Almost 8% of the SMSF establishments in 2016/17 were flagged as high risk by the ATO and in need of further review.
In 2016/17 the ATO’s models identified around 7.6% of SMSF establishments as high risk, some 2,400 of the 31,000 new registrations, according to ATO Deputy Commissioner for Superannuation James O’Halloran.
“All new registrants are treated appropriate to the risk to their retirement savings based on an automated risk assessment. Where new registrants are considered high risk the SMSF is reviewed to determine suitability for registration as an SMSF,” O’Halloran said in his keynote speech at the recent SMSF Expo.
“From some 2,400 pre-registration checks we undertook last financial year, we withheld about 600 registrations and cancelled the ABNs of 573 after further review. By comparison, from 1 July to 31 December 2017 we cancelled the ABNs of 288 funds and placed restrictions on a further 200 funds.”
As part of a crack-down the ATO cancelled the ABNs of some 8,600 SMSFs in the September 2017 quarter.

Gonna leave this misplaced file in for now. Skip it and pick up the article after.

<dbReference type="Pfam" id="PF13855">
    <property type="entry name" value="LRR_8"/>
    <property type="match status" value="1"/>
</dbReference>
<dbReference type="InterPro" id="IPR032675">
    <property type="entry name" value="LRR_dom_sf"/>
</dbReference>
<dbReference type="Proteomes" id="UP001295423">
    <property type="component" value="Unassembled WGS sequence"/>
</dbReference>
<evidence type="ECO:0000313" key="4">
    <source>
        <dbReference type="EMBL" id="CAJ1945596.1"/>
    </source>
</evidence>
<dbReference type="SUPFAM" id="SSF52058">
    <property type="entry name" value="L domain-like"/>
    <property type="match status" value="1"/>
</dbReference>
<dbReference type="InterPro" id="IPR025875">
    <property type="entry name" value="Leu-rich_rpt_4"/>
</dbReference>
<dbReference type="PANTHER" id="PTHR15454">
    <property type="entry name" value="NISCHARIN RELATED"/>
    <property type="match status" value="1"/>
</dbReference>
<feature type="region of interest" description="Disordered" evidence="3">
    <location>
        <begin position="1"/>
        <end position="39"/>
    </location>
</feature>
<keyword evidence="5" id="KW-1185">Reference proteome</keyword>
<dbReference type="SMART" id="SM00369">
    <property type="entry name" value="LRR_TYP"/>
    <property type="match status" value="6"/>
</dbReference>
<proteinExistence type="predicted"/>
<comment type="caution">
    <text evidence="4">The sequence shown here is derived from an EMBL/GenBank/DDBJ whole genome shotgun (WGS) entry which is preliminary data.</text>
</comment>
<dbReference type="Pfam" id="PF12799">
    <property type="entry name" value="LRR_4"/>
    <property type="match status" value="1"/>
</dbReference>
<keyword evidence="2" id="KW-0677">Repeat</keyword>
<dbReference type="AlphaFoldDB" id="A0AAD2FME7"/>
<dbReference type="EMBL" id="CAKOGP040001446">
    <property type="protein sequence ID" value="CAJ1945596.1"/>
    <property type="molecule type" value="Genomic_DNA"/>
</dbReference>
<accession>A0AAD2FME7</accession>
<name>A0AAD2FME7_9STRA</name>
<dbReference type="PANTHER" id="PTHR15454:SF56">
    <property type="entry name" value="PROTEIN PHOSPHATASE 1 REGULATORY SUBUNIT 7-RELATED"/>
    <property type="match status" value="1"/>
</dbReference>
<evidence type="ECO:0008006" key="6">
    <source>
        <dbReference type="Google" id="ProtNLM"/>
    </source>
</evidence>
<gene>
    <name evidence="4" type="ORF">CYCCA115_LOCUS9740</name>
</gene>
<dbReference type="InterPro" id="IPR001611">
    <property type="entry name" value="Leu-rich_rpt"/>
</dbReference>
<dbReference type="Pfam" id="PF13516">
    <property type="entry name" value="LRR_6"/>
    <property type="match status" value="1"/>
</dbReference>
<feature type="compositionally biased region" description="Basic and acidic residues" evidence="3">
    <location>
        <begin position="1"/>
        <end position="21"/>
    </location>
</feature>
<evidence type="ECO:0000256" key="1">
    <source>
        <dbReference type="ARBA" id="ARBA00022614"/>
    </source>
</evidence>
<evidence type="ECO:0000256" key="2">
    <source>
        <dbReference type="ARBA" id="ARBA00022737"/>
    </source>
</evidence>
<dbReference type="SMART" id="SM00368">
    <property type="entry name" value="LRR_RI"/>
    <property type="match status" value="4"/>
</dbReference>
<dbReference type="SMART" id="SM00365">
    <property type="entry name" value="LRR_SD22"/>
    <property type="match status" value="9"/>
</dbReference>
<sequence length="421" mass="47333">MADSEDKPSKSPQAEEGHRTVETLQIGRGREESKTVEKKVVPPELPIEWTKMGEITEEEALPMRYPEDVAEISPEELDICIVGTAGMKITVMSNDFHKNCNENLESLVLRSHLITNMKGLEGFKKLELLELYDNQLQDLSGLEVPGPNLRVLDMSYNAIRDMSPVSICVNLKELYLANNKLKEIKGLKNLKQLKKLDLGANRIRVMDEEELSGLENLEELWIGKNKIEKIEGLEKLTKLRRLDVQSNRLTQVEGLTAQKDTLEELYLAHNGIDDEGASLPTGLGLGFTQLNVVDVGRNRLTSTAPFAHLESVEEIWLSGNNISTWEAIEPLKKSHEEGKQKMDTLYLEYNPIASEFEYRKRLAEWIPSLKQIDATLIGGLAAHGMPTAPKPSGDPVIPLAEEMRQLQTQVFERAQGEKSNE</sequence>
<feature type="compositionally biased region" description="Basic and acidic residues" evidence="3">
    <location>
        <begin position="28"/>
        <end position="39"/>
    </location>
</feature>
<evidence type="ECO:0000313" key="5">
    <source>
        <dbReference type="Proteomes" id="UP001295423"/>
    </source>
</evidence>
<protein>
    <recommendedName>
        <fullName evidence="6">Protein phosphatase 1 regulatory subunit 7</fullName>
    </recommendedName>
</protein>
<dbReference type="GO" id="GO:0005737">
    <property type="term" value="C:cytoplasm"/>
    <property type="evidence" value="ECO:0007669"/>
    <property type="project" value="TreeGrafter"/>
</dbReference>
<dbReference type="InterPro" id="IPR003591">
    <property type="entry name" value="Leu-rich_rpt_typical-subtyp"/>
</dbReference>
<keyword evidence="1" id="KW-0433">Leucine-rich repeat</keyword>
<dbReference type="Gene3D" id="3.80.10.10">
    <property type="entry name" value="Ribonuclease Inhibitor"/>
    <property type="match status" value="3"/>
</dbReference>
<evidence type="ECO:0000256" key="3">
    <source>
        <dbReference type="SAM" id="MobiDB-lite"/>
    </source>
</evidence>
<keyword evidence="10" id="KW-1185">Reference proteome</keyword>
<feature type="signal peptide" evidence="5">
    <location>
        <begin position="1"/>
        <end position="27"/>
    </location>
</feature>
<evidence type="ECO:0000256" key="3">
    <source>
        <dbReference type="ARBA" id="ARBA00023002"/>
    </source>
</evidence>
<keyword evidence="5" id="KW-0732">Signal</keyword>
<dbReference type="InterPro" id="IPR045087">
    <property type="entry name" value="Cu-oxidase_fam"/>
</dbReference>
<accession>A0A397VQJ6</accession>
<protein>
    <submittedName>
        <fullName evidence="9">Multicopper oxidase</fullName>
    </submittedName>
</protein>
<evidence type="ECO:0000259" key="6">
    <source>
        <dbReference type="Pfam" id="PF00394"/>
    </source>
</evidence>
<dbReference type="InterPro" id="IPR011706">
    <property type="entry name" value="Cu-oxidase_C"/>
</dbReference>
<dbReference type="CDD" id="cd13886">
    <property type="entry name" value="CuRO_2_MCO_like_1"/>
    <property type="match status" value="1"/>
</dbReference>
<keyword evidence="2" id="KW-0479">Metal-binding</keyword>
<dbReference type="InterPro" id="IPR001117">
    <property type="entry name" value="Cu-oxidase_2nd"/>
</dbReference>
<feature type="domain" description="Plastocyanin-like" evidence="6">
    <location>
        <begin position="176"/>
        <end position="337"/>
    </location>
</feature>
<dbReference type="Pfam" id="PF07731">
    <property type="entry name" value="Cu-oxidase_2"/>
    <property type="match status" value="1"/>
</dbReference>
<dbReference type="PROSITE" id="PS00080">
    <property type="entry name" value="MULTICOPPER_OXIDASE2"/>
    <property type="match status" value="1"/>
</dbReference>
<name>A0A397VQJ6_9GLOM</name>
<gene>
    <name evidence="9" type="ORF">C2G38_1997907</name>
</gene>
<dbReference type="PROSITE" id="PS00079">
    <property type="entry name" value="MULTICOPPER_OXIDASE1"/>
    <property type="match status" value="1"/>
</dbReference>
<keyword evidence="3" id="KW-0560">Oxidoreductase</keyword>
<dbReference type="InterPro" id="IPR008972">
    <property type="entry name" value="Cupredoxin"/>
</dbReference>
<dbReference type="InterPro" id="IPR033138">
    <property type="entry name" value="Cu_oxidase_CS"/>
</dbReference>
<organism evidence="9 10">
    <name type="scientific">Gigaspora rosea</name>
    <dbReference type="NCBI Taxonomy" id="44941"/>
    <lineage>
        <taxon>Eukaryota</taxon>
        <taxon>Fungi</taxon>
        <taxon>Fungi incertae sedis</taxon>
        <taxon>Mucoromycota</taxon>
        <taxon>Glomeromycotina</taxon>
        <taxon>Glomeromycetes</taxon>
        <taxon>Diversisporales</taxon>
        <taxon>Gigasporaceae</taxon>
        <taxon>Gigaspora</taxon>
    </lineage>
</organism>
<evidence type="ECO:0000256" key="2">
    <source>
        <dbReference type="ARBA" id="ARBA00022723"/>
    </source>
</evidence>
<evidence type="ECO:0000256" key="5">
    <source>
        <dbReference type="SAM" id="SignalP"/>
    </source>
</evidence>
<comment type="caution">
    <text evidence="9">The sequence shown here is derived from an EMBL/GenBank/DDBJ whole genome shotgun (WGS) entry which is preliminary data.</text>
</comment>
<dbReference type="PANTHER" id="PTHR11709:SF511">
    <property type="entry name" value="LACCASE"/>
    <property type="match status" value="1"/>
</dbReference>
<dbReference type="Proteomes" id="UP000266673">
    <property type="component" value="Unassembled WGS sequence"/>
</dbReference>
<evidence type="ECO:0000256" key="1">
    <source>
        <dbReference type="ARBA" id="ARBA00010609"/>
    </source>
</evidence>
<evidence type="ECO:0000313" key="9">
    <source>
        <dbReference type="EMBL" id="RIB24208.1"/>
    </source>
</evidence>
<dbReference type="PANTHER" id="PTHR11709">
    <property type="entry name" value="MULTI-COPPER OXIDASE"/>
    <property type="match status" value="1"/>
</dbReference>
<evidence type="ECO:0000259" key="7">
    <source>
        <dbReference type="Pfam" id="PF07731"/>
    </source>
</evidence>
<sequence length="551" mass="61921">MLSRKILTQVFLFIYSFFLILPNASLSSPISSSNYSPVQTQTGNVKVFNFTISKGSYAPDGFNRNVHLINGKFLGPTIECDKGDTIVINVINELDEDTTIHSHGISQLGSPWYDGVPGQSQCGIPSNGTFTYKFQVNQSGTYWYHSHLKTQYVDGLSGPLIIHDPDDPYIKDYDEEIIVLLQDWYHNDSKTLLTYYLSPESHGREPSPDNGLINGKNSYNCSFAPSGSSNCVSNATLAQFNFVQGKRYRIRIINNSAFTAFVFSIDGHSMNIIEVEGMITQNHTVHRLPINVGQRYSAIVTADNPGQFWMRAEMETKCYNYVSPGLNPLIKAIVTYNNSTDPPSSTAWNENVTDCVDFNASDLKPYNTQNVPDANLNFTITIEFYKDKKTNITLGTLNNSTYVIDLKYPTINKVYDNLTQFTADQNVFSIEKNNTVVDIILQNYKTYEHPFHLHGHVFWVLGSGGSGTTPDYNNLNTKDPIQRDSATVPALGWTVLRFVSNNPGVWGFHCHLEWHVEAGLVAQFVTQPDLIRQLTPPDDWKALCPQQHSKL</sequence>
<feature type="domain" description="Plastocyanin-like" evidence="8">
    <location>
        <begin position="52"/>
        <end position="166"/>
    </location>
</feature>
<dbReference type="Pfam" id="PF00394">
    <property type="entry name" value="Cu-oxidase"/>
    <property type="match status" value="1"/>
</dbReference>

O’Halloran said the ATO had to date this financial year disqualified 214 SMSF trustees, the majority of which for illegal early release and loans to members.
“Sixty-seven trustees came to our attention as part of our pre-SMSF registration checks and early intervention cases; another 50 were disqualified for unrectified contraventions reported through ACRs. The remaining 48 trustees were disqualified for allowing early access of benefits to members and providing loans to members.”
Eight SMSF trustees were disqualified for being involved in tax planning arrangements, including dividend stripping.
These figures appear on track to be lower than the figures for 2016/17, but this will depend on compliance action taken in the final quarter of the financial year.
“A more serious concern is that in the past 24 months we’ve progressed 61 dividend-stripping cases involving SMSFs. These arrangements are typically used to move large sums of money into the concessionally taxed super environment,” said O’Halloran.
“In some cases, trustees have been removed and trustees have agreed to roll their assets into an APRA-regulated fund. From an income tax perspective, trustees are being required to repay franking credits and forego the benefit of future franking credits.”